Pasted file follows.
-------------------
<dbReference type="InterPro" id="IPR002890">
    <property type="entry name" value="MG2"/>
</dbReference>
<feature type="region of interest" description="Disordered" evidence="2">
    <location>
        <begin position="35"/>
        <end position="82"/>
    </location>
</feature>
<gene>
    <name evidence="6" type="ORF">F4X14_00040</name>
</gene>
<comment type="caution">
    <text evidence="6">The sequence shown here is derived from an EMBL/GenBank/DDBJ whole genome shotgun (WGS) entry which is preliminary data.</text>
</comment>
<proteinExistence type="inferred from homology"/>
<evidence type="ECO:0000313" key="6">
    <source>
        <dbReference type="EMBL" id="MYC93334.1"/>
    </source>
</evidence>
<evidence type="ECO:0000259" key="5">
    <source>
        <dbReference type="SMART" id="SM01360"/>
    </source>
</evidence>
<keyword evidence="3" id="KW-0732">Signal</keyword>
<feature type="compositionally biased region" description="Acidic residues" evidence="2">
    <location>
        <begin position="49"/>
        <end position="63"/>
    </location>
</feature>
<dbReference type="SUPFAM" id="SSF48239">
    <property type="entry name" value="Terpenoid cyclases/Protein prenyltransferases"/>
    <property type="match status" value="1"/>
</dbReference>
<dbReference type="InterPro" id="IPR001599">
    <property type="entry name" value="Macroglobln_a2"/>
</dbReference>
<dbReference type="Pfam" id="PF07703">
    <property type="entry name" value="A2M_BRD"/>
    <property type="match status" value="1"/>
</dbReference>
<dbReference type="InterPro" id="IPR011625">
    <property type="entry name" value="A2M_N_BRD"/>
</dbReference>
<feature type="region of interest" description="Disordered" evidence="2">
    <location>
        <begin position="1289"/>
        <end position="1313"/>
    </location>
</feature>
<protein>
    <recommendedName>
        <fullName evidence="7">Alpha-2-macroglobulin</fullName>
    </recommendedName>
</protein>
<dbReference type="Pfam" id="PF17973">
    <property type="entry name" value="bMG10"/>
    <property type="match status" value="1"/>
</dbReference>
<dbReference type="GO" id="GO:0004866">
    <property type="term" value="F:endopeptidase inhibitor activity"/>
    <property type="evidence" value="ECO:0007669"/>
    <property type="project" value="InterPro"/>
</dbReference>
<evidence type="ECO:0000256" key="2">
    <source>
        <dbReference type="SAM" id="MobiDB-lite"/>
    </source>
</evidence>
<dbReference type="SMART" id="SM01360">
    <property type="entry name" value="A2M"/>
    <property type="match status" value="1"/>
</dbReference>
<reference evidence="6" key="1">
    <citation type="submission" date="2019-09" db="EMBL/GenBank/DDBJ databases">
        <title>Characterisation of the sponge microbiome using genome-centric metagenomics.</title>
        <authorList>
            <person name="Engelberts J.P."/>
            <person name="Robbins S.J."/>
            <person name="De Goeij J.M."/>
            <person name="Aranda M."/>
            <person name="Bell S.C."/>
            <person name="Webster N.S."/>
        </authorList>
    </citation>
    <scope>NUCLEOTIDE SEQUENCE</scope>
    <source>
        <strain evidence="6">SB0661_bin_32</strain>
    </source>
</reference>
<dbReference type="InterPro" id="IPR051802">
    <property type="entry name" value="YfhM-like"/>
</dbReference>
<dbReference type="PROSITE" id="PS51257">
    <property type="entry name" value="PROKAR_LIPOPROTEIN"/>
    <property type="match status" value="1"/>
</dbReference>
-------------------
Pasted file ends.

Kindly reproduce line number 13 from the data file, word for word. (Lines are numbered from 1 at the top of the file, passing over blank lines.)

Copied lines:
<comment type="caution">